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ARTICLE VI

THE LEGISLATIVE DEPARTMENT


SECTION 1. THE LEGISLATIVE POWER SHALL BE VESTED IN THE
CONGRESS OF THE PHILIPPINES WHICH SHALL CONSIST OF A SENATE
AND A HOUSE OF REPRESENTATIVES, EXCEPT TO THE EXTENT RESERVED
TO THE PEOPLE BY THE PROVISION ON INITIATIVE AND REFERENDUM.

Bicameralism vs Unicameralism
Bicameralism is:
1. an upper house is a body that looks at problems from the national perspective
and thus serves as a check on the parochial tendency of a body elected by
districts
2. bicameralism allows for a more careful study of legislation
3. bicameralism is less vulnerable to attempts of the executive to control the
legislature.

Unicameralism is :

1. the traditional grounds of simplicity and economy, and,


2. drawing from the recent experience with "people power," on the ground of
greater responsiveness to the needs of the masses because representatives,
3. senators without a fixed constituency, are forced to interact more intensely
with their limited and clearly identifiable constituencies

LEGISLATIVE POWER
-is the authority to make laws and to alter and repeal them. It is a derivative and
delegated power.

The legislature may NOT pass irrepealable laws because it may alter the very
constitution from which it derives its authority and may reduce the legislative
power of its successors.

Separation of Powers

-In essence, separation of powers means that legislation belongs to Congress,


execution to the executive, settlement of legal controversies to the judiciary. Each is
prevented from invading the domain of the others. But the separation is not total. The
system allows for "checks and balances" the net effect of which being that, in
general, no one department is able to act without the cooperation of at least one of
the other departments. Thus, for instance, legislation needs the final approval of the
President; the President cannot act against laws passed by Congress and must
obtain the concurrence of Congress to complete certain significant acts; money can
be released from the treasury only by authority of Congress. The Supreme Court can
declare acts of Congress or of the President unconstitutional.

Non-Delagativity of Legislative Power ("Delegata potestas non potest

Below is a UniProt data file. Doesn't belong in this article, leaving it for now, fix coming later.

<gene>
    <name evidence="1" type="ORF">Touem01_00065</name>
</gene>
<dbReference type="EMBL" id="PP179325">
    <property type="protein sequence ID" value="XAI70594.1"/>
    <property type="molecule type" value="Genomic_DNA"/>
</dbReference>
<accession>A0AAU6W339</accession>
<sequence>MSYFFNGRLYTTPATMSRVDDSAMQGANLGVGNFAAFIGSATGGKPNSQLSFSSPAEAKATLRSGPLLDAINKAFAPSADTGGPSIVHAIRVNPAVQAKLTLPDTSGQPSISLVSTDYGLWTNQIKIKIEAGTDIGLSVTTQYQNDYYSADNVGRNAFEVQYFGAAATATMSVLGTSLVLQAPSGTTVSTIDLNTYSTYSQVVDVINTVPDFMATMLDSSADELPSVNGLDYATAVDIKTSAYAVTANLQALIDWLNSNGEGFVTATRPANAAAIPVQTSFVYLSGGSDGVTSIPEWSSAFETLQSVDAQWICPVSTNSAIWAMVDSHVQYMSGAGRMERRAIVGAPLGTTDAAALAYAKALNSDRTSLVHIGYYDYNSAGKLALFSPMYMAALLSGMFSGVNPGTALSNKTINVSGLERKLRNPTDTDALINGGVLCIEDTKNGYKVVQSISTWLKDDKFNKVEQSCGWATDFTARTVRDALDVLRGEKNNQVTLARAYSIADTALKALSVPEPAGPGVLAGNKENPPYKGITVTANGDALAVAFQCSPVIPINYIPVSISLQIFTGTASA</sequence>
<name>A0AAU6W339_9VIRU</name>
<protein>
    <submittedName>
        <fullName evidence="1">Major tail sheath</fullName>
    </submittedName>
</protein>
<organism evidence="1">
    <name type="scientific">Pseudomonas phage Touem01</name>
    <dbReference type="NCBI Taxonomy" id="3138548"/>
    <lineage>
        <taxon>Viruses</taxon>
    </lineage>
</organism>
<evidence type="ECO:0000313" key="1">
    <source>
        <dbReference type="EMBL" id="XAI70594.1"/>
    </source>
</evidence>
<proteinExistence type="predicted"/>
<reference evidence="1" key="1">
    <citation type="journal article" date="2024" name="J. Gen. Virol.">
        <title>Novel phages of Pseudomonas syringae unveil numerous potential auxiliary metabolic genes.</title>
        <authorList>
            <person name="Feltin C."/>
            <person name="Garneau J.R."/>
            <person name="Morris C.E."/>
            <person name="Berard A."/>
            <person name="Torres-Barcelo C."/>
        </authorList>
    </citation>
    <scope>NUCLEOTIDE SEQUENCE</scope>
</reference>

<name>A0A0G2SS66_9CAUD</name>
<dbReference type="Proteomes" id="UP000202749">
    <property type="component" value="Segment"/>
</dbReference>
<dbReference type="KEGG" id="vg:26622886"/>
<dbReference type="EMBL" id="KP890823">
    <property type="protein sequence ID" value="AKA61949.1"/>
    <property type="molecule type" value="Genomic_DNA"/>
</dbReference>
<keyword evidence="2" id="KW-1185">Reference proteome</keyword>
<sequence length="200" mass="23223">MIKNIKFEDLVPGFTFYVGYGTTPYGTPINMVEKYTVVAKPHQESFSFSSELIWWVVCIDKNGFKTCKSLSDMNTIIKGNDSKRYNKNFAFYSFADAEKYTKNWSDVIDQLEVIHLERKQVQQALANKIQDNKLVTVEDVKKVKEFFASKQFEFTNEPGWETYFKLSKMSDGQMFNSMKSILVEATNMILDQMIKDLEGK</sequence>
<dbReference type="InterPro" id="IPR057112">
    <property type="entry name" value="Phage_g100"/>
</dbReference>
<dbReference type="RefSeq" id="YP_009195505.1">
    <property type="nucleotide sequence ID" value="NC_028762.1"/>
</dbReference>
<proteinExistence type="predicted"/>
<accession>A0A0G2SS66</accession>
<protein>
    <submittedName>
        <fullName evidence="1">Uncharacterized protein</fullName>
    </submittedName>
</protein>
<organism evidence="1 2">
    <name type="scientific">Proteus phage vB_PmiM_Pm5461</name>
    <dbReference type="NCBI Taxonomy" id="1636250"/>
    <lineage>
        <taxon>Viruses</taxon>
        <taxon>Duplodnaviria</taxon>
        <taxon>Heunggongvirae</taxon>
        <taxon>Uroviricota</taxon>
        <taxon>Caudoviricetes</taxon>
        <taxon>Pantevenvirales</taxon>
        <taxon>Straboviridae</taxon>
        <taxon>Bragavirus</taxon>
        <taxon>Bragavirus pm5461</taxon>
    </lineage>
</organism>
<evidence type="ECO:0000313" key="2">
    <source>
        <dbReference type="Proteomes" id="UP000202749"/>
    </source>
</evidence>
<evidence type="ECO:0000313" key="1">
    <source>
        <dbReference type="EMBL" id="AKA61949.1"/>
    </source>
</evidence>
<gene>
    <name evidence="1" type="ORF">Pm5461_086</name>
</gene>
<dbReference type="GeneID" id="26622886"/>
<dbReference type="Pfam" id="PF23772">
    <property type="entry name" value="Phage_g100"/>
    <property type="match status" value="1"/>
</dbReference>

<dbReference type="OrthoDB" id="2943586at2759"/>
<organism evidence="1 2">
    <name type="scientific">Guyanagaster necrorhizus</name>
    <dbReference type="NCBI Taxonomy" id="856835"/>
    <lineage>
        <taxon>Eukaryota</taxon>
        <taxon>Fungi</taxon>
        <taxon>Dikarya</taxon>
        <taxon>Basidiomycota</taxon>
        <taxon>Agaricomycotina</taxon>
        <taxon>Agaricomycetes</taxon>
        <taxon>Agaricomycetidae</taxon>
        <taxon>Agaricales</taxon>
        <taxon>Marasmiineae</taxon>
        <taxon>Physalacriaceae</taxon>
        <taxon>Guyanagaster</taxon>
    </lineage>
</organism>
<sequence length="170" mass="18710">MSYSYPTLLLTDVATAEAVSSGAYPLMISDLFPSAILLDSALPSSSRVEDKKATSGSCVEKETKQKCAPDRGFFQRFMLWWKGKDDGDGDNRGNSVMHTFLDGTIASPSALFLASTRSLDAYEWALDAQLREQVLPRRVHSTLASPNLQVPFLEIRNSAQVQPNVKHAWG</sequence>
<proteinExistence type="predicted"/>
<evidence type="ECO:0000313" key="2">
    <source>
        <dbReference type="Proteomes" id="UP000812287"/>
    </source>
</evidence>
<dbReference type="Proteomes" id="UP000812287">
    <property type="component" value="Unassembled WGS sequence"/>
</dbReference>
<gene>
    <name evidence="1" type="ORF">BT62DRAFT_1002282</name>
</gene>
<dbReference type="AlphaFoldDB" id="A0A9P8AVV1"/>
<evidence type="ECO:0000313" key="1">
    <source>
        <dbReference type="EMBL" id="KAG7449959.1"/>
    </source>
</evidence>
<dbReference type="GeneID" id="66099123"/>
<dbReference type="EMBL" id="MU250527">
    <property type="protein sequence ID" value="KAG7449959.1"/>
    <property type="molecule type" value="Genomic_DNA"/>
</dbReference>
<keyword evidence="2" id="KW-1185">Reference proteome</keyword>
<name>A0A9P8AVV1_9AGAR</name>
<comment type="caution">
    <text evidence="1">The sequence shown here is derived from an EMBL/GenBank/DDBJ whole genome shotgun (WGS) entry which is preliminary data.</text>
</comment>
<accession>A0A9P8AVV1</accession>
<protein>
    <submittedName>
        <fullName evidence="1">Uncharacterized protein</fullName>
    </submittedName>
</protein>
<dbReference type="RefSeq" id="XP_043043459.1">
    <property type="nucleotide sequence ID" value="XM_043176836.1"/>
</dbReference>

delegari")
What cannot be delegated is the authority under the Constitution to make laws and
to alter and repeal them.

Exceptions of Delagativity
Local governments may be allowed to legislate on purely local matters. Local
legislative body has executive power, the rules applicable to the empowerment of
administrative agencies also becomes applicable to the local law-making body.
SEC 2. THE SENATE SHALL BE COMPOSED OF TWENTY-FOUR SENATORS
WHO SHALL BE ELECTED AT LARGE BY THE QUALIFIED VOTERS OF THE
PHILIPPINES, AS MAY BE PROVIDED BY LAW.

Senate
Composition and Election

 24 Senators, what is the basis? Proponents of Bicameralism had argued


that smaller number of Senate suggested superior quality and that number
higher than 24 would tend to dilute the quality of the Senate.
 Can the number increased? The number can be changed only by
constitutional amendment and that the phrase "as may be provided by law"
has reference to the mechanics for electing the Senators at large and not to
the number of Senators.
 Why Senators are elected at large? To satisfy the desire that the Senate
look on problems from the national and not parochial perspective.

SEC. 3. NO PERSON SHALL BE A SENATOR UNLESS HE IS A NATURAL-


BORN CITIZEN OF THE PHILIPPINES, AND, ON THE DAY OF THE ELECTION,
IS AT LEAST THIRTY-FIVE YEARS OF AGE, ABLE TO READ AND WRITE, A
REGISTERED VOTER, AND A RESIDENT OF THE PHILIPPINES
FOR NOT LESS THAN TWO YEARS IMMEDIATELY PRECEDING THE DAY OF
THE ELECTION.

Qualification of Senators

(1) that the residence requirement is satisfied if one is domiciled in the Philippines
even if not physically present in the Philippines during the two-year period, and
(2) that the age qualification must be possessed on the day the votes are cast as
fixed by law and not on the day of proclamation.

SEC. 4. THE TERM OF OFFICE OF THE SENATORS SHALL BE SIX YEARS AND
SHALL COMMENCE, UNLESS OTHERWISE PROVIDED BY LAW, AT NOON ON
THE THIRTIETH DAY OF JUNE NEXT FOLLOWING THEIR ELECTION.
NO SENATOR SHALL SERVE FOR MORE THAN TWO CONSECUTIVE TERMS.
VOLUNTARY RENUNCIATION OF THE OFFICE FOR ANY LENGTH OF TIME
SHALL NOT BE CONSIDERED AS AN INTERRUPTION IN THE CONTINUITY OF
HIS SERVICE FOR THE FULL TERM FOR WHICH HE WAS ELECTED.